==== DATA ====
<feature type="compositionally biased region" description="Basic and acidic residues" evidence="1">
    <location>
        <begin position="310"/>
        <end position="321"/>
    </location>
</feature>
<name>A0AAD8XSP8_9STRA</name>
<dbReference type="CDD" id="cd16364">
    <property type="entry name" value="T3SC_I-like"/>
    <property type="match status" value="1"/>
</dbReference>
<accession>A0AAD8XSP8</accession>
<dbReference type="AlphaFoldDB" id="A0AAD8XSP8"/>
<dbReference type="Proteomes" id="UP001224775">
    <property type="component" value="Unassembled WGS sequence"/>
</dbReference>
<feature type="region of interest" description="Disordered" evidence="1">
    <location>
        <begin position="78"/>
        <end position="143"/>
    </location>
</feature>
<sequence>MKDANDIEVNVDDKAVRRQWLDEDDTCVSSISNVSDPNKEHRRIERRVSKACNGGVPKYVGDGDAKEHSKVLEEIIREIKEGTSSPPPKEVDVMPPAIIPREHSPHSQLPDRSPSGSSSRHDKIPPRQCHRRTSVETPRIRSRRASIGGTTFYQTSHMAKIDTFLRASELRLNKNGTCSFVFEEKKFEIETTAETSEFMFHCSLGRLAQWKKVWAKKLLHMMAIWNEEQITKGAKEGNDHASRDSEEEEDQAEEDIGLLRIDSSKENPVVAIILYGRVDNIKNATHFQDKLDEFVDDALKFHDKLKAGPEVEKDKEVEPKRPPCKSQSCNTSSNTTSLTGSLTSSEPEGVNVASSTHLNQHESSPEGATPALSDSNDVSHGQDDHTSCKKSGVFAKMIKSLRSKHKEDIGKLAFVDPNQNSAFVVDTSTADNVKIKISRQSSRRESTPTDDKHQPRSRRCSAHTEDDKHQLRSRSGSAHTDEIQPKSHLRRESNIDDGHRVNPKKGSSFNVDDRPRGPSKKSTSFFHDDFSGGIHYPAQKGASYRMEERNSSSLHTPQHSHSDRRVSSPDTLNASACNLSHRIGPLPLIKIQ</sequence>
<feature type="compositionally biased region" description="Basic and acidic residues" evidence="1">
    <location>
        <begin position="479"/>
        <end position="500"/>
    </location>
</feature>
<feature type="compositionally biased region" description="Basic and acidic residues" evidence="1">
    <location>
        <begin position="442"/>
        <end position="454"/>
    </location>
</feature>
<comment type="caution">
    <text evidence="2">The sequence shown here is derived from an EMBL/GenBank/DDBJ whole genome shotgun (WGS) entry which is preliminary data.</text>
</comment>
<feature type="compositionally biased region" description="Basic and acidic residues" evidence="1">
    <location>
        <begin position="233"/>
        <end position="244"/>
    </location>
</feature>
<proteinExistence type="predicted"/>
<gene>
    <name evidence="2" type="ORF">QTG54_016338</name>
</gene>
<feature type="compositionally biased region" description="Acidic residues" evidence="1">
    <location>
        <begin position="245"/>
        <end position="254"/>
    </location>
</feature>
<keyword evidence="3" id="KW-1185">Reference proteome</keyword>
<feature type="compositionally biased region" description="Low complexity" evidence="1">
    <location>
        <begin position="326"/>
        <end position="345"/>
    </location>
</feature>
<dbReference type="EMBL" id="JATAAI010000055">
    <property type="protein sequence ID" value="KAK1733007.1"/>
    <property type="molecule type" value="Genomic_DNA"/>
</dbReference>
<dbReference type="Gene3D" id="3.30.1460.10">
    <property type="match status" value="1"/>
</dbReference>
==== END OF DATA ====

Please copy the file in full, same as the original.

<feature type="compositionally biased region" description="Basic and acidic residues" evidence="1">
    <location>
        <begin position="310"/>
        <end position="321"/>
    </location>
</feature>
<name>A0AAD8XSP8_9STRA</name>
<dbReference type="CDD" id="cd16364">
    <property type="entry name" value="T3SC_I-like"/>
    <property type="match status" value="1"/>
</dbReference>
<accession>A0AAD8XSP8</accession>
<dbReference type="AlphaFoldDB" id="A0AAD8XSP8"/>
<dbReference type="Proteomes" id="UP001224775">
    <property type="component" value="Unassembled WGS sequence"/>
</dbReference>
<feature type="region of interest" description="Disordered" evidence="1">
    <location>
        <begin position="78"/>
        <end position="143"/>
    </location>
</feature>
<sequence>MKDANDIEVNVDDKAVRRQWLDEDDTCVSSISNVSDPNKEHRRIERRVSKACNGGVPKYVGDGDAKEHSKVLEEIIREIKEGTSSPPPKEVDVMPPAIIPREHSPHSQLPDRSPSGSSSRHDKIPPRQCHRRTSVETPRIRSRRASIGGTTFYQTSHMAKIDTFLRASELRLNKNGTCSFVFEEKKFEIETTAETSEFMFHCSLGRLAQWKKVWAKKLLHMMAIWNEEQITKGAKEGNDHASRDSEEEEDQAEEDIGLLRIDSSKENPVVAIILYGRVDNIKNATHFQDKLDEFVDDALKFHDKLKAGPEVEKDKEVEPKRPPCKSQSCNTSSNTTSLTGSLTSSEPEGVNVASSTHLNQHESSPEGATPALSDSNDVSHGQDDHTSCKKSGVFAKMIKSLRSKHKEDIGKLAFVDPNQNSAFVVDTSTADNVKIKISRQSSRRESTPTDDKHQPRSRRCSAHTEDDKHQLRSRSGSAHTDEIQPKSHLRRESNIDDGHRVNPKKGSSFNVDDRPRGPSKKSTSFFHDDFSGGIHYPAQKGASYRMEERNSSSLHTPQHSHSDRRVSSPDTLNASACNLSHRIGPLPLIKIQ</sequence>
<feature type="compositionally biased region" description="Basic and acidic residues" evidence="1">
    <location>
        <begin position="479"/>
        <end position="500"/>
    </location>
</feature>
<feature type="compositionally biased region" description="Basic and acidic residues" evidence="1">
    <location>
        <begin position="442"/>
        <end position="454"/>
    </location>
</feature>
<comment type="caution">
    <text evidence="2">The sequence shown here is derived from an EMBL/GenBank/DDBJ whole genome shotgun (WGS) entry which is preliminary data.</text>
</comment>
<feature type="compositionally biased region" description="Basic and acidic residues" evidence="1">
    <location>
        <begin position="233"/>
        <end position="244"/>
    </location>
</feature>
<proteinExistence type="predicted"/>
<gene>
    <name evidence="2" type="ORF">QTG54_016338</name>
</gene>
<feature type="compositionally biased region" description="Acidic residues" evidence="1">
    <location>
        <begin position="245"/>
        <end position="254"/>
    </location>
</feature>
<keyword evidence="3" id="KW-1185">Reference proteome</keyword>
<feature type="compositionally biased region" description="Low complexity" evidence="1">
    <location>
        <begin position="326"/>
        <end position="345"/>
    </location>
</feature>
<dbReference type="EMBL" id="JATAAI010000055">
    <property type="protein sequence ID" value="KAK1733007.1"/>
    <property type="molecule type" value="Genomic_DNA"/>
</dbReference>
<dbReference type="Gene3D" id="3.30.1460.10">
    <property type="match status" value="1"/>
</dbReference>